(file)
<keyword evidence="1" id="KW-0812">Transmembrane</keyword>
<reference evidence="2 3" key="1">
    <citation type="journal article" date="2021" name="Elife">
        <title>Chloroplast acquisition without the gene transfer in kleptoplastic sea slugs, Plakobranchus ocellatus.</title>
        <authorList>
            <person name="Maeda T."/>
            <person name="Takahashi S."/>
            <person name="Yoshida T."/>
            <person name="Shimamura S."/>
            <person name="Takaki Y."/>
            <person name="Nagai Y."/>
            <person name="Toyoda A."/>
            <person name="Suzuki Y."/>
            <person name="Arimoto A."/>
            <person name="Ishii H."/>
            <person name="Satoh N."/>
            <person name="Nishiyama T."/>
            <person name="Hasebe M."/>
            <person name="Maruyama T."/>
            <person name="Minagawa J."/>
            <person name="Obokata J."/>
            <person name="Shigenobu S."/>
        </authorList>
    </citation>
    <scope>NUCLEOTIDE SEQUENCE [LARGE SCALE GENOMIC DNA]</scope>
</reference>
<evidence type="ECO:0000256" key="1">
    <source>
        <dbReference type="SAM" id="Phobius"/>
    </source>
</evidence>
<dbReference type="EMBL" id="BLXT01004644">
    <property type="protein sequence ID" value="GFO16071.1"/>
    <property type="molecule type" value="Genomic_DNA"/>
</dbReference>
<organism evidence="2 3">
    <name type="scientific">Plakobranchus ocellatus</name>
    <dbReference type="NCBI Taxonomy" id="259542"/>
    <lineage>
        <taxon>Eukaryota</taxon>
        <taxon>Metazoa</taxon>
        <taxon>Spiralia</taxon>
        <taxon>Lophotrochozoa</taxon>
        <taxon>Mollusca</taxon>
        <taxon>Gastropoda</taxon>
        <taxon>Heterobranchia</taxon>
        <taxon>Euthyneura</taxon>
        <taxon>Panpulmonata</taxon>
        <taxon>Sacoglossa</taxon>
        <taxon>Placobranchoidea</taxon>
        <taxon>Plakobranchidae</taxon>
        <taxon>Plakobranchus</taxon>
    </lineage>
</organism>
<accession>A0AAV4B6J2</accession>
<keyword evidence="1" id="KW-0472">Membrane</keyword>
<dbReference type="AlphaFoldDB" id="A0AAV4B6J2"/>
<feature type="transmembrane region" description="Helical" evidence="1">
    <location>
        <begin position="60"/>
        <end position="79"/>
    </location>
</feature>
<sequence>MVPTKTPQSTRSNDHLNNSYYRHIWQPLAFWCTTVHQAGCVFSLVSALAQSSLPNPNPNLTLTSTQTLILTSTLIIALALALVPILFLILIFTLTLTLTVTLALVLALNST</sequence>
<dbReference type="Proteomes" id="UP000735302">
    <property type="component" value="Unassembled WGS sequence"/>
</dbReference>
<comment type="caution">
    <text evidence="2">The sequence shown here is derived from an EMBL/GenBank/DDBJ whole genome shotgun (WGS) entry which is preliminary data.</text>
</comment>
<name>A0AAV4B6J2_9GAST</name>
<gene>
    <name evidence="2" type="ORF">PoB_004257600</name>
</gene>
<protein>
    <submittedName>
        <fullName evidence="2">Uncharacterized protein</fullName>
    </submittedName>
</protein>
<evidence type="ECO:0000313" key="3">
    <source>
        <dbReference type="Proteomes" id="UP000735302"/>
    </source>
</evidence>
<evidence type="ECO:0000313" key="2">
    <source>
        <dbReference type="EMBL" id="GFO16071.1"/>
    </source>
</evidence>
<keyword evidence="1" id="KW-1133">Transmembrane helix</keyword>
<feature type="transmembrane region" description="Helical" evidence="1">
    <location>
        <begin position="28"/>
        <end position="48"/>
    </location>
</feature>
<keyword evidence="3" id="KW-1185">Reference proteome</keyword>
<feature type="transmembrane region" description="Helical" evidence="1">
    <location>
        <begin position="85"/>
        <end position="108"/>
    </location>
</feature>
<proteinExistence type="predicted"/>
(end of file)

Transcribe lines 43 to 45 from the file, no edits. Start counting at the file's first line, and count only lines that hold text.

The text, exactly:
        <taxon>Lophotrochozoa</taxon>
        <taxon>Mollusca</taxon>
        <taxon>Gastropoda</taxon>